- In so far as the claim is concerned, that represents only about a $2500 reduction in the whole of the claim. In my view, an offer in those terms was not a genuine offer of compromise. I refer to the decision of the Court of Appeal in Jones v Millward  1 Qd R 498 in which her Honour, at that time, Justice Holmes noted that “an offer under the rules must be one that contains a genuine offer of compromise”.
- Even though there is a small reduction in the claim, I note that in Rolls v Radford  QSC 170, an unreported decision of Justice Philippides, as her Honour then was, on 27 April 2012, her Honour expressed a similar view where there was a small reduction in the amount of the claim in making the offer.
- Based on both of those decisions, in my view, that offer made in April this year does not give rise to the operation of rule 360 of the Uniform Civil Procedure Rules and therefore I do not propose to order that the costs be assessed on the indemnity basis.
Orders made, following further hearing on 13 June 2016
- At the end of the ex tempore reasons given above, the orders proposed to be made, giving effect to those reasons, were read out and subsequently sent in draft to the representatives of the plaintiff and the non-parties for their consideration prior to being made.
- Following a brief further hearing on 13 June 2016, the orders made by the court on that date were as set out in paragraph  below.
- I will briefly record that the only order the subject of any further detailed argument was order 5 (the costs of the preliminary hearing). In that regard, the order is intended (as now expressly stated) to include the plaintiff’s costs of the preliminary hearing itself, as well as preparation for that hearing. However, the order does not include the plaintiff’s costs of each of the applications/hearings on 30 October 2015, 4 December 2015, 22 April 2016 and 20 May 2016. Although counsel for the plaintiff sought an order for recover of its costs, or so much of them as can be said to be related to the preliminary issue, of those applications, I was not satisfied that was appropriate. The extent to which costs incurred by the plaintiff on those previous occasions could be said to relate to the preliminary hearing and, if so, the apportionment of those costs, is not entirely straightforward, given that those previous hearings dealt with preparation of the matter for trial, and that in some respects additional work the plaintiff’s legal representatives were required to do was as a result of the one active party being unrepresented (as opposed to being the fault of the non-parties). It is my view that, in all the circumstances, the order made, which gives the plaintiff its costs of the hearing of the preliminary issue, and preparation for it, is fair and just.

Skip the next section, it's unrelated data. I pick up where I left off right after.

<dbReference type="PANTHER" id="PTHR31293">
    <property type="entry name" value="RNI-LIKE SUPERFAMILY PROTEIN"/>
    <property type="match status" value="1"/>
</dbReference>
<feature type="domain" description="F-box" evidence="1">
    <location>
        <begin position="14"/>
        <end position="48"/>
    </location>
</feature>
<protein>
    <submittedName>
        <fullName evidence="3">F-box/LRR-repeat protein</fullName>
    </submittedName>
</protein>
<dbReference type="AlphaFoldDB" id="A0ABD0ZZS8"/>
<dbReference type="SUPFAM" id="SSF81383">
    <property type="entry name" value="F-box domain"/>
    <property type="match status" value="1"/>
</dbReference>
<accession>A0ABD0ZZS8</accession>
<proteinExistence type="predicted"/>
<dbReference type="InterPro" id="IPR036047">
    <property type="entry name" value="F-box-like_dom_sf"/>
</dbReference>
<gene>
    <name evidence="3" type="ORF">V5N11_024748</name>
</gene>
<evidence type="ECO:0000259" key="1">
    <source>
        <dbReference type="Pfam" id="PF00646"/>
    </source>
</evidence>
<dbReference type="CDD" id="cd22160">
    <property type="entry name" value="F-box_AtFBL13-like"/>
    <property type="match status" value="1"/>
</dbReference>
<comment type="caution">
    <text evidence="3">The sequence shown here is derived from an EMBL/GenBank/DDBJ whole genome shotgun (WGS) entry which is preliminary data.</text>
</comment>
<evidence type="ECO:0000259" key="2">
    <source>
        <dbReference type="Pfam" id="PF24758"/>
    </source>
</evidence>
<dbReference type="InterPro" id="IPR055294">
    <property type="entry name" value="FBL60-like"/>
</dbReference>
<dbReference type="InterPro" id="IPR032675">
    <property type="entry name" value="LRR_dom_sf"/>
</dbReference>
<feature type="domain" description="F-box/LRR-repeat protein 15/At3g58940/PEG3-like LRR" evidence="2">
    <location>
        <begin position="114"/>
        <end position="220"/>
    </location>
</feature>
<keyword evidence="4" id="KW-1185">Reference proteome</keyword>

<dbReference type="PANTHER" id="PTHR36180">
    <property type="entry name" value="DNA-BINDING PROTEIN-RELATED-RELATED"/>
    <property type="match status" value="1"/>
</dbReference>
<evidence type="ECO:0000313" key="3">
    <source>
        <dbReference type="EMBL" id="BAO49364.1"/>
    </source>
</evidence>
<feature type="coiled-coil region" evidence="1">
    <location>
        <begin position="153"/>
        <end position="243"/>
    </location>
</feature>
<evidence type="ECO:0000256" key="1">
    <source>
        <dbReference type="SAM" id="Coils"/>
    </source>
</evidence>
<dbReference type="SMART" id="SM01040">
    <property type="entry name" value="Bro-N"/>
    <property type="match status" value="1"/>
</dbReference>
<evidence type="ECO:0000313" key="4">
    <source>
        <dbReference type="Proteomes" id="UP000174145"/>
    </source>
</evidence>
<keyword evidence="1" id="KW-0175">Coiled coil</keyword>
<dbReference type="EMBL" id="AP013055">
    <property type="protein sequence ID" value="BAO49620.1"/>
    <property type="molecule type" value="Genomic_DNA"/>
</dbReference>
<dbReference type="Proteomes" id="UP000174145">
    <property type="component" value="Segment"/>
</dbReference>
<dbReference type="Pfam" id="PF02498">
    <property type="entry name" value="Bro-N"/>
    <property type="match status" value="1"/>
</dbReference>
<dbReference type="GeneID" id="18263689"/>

- The orders made were as follows:
THE JUDGMENT OF THE COURT IS THAT:
- Judgment for the plaintiff against the second and third defendants for the amount of $190,601.06 (comprising $130,030.00 for claim, and $60,571.06 for interest).
- The plaintiff’s claim against the first defendant is dismissed.
THE ORDER OF THE COURT IS THAT:
- The second, third and fourth non-parties pay the plaintiff’s costs of the proceeding, thrown away as a result of the first defendant not engaging or instructing the non-parties, from 7 April 2008 to 12 November 2010 (excluding the costs relating to the claim and statement of claim), to be assessed on the indemnity basis.
- Subject to orders 5, 6 and 7, the second and third defendants pay the plaintiff’s costs of the proceedings, from June 2013 (including the costs of the amended claim and statement of claim filed on 30 July 2013), to be assessed on the standard basis.
- The first, second, third and fourth non-parties pay the plaintiff’s costs of the hearing of the preliminary issue, including preparation for the hearing, to be assessed on the standard basis.
- The first, second, third and fourth non-parties pay half the plaintiff’s costs of today’s application, to be assessed on the standard basis.
- The second and third defendants pay half the plaintiff’s costs of today’s application, to be assessed on the standard basis.
 See Mio Art Pty Ltd v Macequest Pty Ltd (No 2)  QSC 271 at  and .
- Published Case Name:
Murphy Farming Pty Ltd as Trustee for the Murphy Farming Trust v Gralike & Ors (No 2)
- Shortened Case Name:
Murphy Farming Pty Ltd v Gralike (No 2)
 QDC 155
13 Jun 2016